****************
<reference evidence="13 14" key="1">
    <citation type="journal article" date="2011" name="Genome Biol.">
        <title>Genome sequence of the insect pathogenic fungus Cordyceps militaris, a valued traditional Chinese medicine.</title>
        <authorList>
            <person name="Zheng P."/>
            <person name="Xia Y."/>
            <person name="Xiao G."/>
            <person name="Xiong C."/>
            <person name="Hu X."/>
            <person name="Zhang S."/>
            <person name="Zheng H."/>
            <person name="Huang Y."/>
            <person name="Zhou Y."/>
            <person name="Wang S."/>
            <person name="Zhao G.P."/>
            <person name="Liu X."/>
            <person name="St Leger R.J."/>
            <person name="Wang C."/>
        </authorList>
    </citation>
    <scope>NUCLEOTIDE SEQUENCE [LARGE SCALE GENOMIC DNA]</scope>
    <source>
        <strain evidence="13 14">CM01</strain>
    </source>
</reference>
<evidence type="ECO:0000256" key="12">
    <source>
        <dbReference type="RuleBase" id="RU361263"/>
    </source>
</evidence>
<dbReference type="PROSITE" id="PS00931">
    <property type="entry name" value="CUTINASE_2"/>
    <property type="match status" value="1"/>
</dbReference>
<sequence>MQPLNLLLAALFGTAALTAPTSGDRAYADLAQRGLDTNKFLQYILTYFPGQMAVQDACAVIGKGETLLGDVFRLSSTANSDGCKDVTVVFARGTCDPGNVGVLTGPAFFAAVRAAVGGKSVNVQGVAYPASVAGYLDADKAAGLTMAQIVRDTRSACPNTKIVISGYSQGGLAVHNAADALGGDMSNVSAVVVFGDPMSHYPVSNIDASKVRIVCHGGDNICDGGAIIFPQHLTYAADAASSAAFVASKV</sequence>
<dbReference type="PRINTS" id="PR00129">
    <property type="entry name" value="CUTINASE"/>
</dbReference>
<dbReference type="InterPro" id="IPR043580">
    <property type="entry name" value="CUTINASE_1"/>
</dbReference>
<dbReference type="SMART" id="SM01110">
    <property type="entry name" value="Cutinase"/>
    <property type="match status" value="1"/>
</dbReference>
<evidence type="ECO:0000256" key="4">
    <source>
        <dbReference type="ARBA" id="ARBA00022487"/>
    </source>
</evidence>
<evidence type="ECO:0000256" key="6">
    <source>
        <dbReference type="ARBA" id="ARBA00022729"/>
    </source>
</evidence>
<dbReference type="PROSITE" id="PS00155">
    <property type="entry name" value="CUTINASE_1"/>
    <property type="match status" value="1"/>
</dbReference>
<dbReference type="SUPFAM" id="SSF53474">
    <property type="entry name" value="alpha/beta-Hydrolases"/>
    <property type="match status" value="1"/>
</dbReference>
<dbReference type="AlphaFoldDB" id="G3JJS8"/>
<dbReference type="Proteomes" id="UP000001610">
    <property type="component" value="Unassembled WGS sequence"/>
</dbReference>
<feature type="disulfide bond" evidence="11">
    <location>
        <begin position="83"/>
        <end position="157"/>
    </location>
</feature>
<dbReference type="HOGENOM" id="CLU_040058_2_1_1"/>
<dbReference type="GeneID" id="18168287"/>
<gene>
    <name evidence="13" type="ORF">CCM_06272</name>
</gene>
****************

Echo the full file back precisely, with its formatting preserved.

<reference evidence="13 14" key="1">
    <citation type="journal article" date="2011" name="Genome Biol.">
        <title>Genome sequence of the insect pathogenic fungus Cordyceps militaris, a valued traditional Chinese medicine.</title>
        <authorList>
            <person name="Zheng P."/>
            <person name="Xia Y."/>
            <person name="Xiao G."/>
            <person name="Xiong C."/>
            <person name="Hu X."/>
            <person name="Zhang S."/>
            <person name="Zheng H."/>
            <person name="Huang Y."/>
            <person name="Zhou Y."/>
            <person name="Wang S."/>
            <person name="Zhao G.P."/>
            <person name="Liu X."/>
            <person name="St Leger R.J."/>
            <person name="Wang C."/>
        </authorList>
    </citation>
    <scope>NUCLEOTIDE SEQUENCE [LARGE SCALE GENOMIC DNA]</scope>
    <source>
        <strain evidence="13 14">CM01</strain>
    </source>
</reference>
<evidence type="ECO:0000256" key="12">
    <source>
        <dbReference type="RuleBase" id="RU361263"/>
    </source>
</evidence>
<dbReference type="PROSITE" id="PS00931">
    <property type="entry name" value="CUTINASE_2"/>
    <property type="match status" value="1"/>
</dbReference>
<sequence>MQPLNLLLAALFGTAALTAPTSGDRAYADLAQRGLDTNKFLQYILTYFPGQMAVQDACAVIGKGETLLGDVFRLSSTANSDGCKDVTVVFARGTCDPGNVGVLTGPAFFAAVRAAVGGKSVNVQGVAYPASVAGYLDADKAAGLTMAQIVRDTRSACPNTKIVISGYSQGGLAVHNAADALGGDMSNVSAVVVFGDPMSHYPVSNIDASKVRIVCHGGDNICDGGAIIFPQHLTYAADAASSAAFVASKV</sequence>
<dbReference type="PRINTS" id="PR00129">
    <property type="entry name" value="CUTINASE"/>
</dbReference>
<dbReference type="InterPro" id="IPR043580">
    <property type="entry name" value="CUTINASE_1"/>
</dbReference>
<dbReference type="SMART" id="SM01110">
    <property type="entry name" value="Cutinase"/>
    <property type="match status" value="1"/>
</dbReference>
<evidence type="ECO:0000256" key="4">
    <source>
        <dbReference type="ARBA" id="ARBA00022487"/>
    </source>
</evidence>
<evidence type="ECO:0000256" key="6">
    <source>
        <dbReference type="ARBA" id="ARBA00022729"/>
    </source>
</evidence>
<dbReference type="PROSITE" id="PS00155">
    <property type="entry name" value="CUTINASE_1"/>
    <property type="match status" value="1"/>
</dbReference>
<dbReference type="SUPFAM" id="SSF53474">
    <property type="entry name" value="alpha/beta-Hydrolases"/>
    <property type="match status" value="1"/>
</dbReference>
<dbReference type="AlphaFoldDB" id="G3JJS8"/>
<dbReference type="Proteomes" id="UP000001610">
    <property type="component" value="Unassembled WGS sequence"/>
</dbReference>
<feature type="disulfide bond" evidence="11">
    <location>
        <begin position="83"/>
        <end position="157"/>
    </location>
</feature>
<dbReference type="HOGENOM" id="CLU_040058_2_1_1"/>
<dbReference type="GeneID" id="18168287"/>
<gene>
    <name evidence="13" type="ORF">CCM_06272</name>
</gene>